Kashmir’s Handwara town, the epicenter of fresh unrest in the Valley, on Tuesday saw heavy machines dismantling four concrete army bunkers at the town square after more than two decades, putting a spotlight on army’s presence at the heart of Valley’s district headquarters despite the ebb in militant violence.
As the curfew was lifted on the eighth day in Handwara, after assurances to remove army bunkers and act against those behind civilian killings, locals unfurled a huge banner naming the town square as ‘Shaheed Nayeem Chowk’. Nayeem Qadir Bhat, known cricketer, was among five civilians who died in security forces firing in Kupwara district since Tuesday last. Protests were fueled by allegations of molestation bid by a soldier on a local girl, who denied it later.
“We will hand over the bunkers to the local municipality. It was a two-decade old demand to remove it. Unfortunately, several civilians lost their lives. But I will ensure that no youth will be booked under the Public Safety Act (for the protests) as has been the tradition,” MLA Handwara Sajad Lone told the crowd who had come to witness the dismantling of the bunkers.
People have welcomed the dismantling of four structures, housing the army at the centre of the town. However, the local administration believes the army needs to do more.
“We have written to the army and the superintendent of police to reassess location of other three-four army installations near crowded market places, which puts civilians’ lives in danger. Because conditions are changing on a daily basis in Kashmir,” Deputy Commissioner, Kupwara, Rajiv Ranjan told The Hindu.
The confrontation between locals and the army on April 12 in fact have renewed focus on the soldiers’ presence in crowded places and towns across Kashmir valley, despite militancy numbers less than 200 across J-K.
Most times the violent street protests see the army, instead of police and paramilitary, as its first target. In fact, one youth in Natnussa and one woman in Langate, quite far away from Handwara town, died in the army firing because they apparently feared the protesters will trespass their boundary.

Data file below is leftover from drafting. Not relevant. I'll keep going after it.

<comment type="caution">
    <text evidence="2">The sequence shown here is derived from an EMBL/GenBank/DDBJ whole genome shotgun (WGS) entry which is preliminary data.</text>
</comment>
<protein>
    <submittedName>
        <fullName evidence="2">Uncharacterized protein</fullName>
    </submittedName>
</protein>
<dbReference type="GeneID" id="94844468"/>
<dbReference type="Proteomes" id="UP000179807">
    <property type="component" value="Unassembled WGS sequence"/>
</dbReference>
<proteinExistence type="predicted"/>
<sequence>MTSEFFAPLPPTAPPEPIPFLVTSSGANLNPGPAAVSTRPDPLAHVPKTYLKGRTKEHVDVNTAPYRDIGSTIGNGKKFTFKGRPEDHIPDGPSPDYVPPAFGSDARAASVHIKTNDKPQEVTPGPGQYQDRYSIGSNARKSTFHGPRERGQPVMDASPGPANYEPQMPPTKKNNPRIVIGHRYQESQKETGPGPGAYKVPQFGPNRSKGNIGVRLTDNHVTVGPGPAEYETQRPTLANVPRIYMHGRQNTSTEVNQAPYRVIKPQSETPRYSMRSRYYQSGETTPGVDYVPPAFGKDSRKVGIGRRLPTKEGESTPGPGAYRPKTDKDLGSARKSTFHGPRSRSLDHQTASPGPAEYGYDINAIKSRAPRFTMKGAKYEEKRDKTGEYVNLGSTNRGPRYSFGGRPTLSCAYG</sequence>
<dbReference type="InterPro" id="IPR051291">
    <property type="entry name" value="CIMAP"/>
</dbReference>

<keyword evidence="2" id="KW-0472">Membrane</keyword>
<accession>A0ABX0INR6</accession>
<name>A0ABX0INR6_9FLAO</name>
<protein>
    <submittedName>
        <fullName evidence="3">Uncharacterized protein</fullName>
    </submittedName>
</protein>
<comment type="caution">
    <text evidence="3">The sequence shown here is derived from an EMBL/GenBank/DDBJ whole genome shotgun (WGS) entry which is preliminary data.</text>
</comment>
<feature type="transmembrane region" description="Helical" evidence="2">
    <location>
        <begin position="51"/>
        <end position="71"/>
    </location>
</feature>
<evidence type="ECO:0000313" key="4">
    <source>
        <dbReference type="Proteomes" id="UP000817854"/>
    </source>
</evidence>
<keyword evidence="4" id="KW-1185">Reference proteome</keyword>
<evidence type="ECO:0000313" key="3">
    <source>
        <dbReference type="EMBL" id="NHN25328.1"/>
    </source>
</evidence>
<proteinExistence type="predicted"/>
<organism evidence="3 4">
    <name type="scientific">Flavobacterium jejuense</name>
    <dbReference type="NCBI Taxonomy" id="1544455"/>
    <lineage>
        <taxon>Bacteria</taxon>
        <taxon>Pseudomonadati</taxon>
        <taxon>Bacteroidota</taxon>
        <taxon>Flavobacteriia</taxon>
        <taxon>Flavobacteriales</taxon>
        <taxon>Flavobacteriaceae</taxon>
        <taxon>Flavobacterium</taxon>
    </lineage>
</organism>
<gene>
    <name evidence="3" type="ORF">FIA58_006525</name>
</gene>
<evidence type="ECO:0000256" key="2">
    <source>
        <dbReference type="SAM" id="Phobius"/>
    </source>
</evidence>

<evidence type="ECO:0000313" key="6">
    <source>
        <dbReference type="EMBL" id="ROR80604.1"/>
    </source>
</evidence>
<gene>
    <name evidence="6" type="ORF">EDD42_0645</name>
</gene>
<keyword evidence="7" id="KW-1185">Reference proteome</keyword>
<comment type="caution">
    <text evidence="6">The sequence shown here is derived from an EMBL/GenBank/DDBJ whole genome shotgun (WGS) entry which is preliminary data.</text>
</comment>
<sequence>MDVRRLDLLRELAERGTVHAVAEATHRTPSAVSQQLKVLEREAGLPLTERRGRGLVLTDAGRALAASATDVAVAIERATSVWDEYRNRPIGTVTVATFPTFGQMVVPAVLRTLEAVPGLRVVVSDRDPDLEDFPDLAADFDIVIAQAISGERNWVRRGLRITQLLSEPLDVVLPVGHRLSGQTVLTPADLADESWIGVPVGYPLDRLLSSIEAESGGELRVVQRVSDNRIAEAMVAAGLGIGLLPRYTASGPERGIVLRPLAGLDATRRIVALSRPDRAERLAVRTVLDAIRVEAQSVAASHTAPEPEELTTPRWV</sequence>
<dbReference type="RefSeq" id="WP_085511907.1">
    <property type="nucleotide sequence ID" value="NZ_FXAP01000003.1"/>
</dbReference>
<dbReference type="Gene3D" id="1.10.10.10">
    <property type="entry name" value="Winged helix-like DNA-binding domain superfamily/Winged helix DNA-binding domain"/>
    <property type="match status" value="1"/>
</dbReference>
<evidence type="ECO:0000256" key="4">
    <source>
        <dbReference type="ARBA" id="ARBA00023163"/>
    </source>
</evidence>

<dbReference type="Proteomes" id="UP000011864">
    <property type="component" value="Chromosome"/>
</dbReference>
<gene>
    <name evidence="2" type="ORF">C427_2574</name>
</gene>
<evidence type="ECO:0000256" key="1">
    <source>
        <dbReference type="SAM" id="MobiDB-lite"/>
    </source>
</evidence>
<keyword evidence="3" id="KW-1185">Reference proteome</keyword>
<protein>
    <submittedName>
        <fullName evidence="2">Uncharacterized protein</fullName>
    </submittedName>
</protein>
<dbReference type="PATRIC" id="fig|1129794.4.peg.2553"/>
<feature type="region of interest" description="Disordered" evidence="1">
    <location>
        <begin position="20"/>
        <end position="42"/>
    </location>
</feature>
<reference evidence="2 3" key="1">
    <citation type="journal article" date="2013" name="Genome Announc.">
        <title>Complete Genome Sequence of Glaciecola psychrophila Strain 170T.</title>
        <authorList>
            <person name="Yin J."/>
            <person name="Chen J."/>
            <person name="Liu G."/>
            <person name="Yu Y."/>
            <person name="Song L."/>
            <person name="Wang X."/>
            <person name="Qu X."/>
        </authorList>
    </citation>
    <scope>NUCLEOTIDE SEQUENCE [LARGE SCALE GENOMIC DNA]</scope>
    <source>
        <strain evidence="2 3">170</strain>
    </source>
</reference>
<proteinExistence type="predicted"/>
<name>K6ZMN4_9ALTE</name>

Unlike south Kashmir, Handwara has been peaceful for a long time now and participated in the polls in large numbers.
South Kashmir’s Tral, Anantnag, Shopian and Kulgam towns continue to see heavy presence of the army. Similarly, Bandipora, Pattan, Baramulla, and Kupwara towns in north Kashmir have army installtions and bunkers near the district headquarters.
“The peak of militancy may be over but people still remember how soldiers residing in these bunkers used to behave. Even dogs were unleashed at civilians in the dead of night for fun,” alleged MLA Langate Engineer Rashid.
“How could people forget the dark era of the army? People will continue to forced the administration to remove these army bunkers,” said MLA Rashid, who alleges he was forced to work as a porter by the army in 1990s.
One held, eight suspended in Handwara case
Meanwhile, the police have arrested one youth, who, according to the 16-year-old Handwara girl, “assaulted, dragged and confronted” her when she alighted from the restroom located near the army installation.
“The youth is being questioned. Another accused is yet to be arrested,” said Superintendent of Police, Handwara, Ghulam Jeelani.
Eight government employees of Kupwara district have been suspended following allegations that they provoked people. “Eight employees have been suspended. There are reports of their involvement in protests. Two, they were also absent from their duties,” said DC Kupwara Mr. Ranjan.